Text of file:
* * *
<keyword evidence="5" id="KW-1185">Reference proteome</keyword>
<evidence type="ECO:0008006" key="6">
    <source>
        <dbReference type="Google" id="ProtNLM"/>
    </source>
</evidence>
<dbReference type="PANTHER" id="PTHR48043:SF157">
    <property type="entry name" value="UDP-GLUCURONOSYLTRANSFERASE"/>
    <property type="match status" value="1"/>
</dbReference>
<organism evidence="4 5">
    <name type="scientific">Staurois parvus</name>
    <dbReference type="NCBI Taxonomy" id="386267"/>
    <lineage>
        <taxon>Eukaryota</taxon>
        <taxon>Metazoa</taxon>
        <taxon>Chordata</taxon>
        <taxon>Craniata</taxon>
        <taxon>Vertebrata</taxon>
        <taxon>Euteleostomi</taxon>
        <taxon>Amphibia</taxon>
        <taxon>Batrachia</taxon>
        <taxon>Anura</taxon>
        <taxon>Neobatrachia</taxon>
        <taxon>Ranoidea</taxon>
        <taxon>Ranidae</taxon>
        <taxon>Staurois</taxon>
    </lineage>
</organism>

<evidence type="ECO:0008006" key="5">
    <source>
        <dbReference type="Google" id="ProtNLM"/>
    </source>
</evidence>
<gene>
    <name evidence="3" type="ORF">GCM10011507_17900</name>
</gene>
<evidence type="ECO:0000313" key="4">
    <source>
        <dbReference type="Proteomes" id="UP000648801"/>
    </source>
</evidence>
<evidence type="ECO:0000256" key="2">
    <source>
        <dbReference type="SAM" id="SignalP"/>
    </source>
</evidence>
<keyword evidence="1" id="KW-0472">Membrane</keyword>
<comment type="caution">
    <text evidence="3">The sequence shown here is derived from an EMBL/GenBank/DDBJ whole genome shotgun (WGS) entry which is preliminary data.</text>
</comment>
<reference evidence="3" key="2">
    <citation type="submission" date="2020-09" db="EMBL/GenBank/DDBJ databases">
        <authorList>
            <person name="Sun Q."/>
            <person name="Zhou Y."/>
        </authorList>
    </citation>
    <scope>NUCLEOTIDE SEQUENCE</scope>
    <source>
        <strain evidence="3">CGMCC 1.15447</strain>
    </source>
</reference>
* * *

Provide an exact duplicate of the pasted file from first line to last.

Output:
<keyword evidence="5" id="KW-1185">Reference proteome</keyword>
<evidence type="ECO:0008006" key="6">
    <source>
        <dbReference type="Google" id="ProtNLM"/>
    </source>
</evidence>
<dbReference type="PANTHER" id="PTHR48043:SF157">
    <property type="entry name" value="UDP-GLUCURONOSYLTRANSFERASE"/>
    <property type="match status" value="1"/>
</dbReference>
<organism evidence="4 5">
    <name type="scientific">Staurois parvus</name>
    <dbReference type="NCBI Taxonomy" id="386267"/>
    <lineage>
        <taxon>Eukaryota</taxon>
        <taxon>Metazoa</taxon>
        <taxon>Chordata</taxon>
        <taxon>Craniata</taxon>
        <taxon>Vertebrata</taxon>
        <taxon>Euteleostomi</taxon>
        <taxon>Amphibia</taxon>
        <taxon>Batrachia</taxon>
        <taxon>Anura</taxon>
        <taxon>Neobatrachia</taxon>
        <taxon>Ranoidea</taxon>
        <taxon>Ranidae</taxon>
        <taxon>Staurois</taxon>
    </lineage>
</organism>

<evidence type="ECO:0008006" key="5">
    <source>
        <dbReference type="Google" id="ProtNLM"/>
    </source>
</evidence>
<gene>
    <name evidence="3" type="ORF">GCM10011507_17900</name>
</gene>
<evidence type="ECO:0000313" key="4">
    <source>
        <dbReference type="Proteomes" id="UP000648801"/>
    </source>
</evidence>
<evidence type="ECO:0000256" key="2">
    <source>
        <dbReference type="SAM" id="SignalP"/>
    </source>
</evidence>
<keyword evidence="1" id="KW-0472">Membrane</keyword>
<comment type="caution">
    <text evidence="3">The sequence shown here is derived from an EMBL/GenBank/DDBJ whole genome shotgun (WGS) entry which is preliminary data.</text>
</comment>
<reference evidence="3" key="2">
    <citation type="submission" date="2020-09" db="EMBL/GenBank/DDBJ databases">
        <authorList>
            <person name="Sun Q."/>
            <person name="Zhou Y."/>
        </authorList>
    </citation>
    <scope>NUCLEOTIDE SEQUENCE</scope>
    <source>
        <strain evidence="3">CGMCC 1.15447</strain>
    </source>
</reference>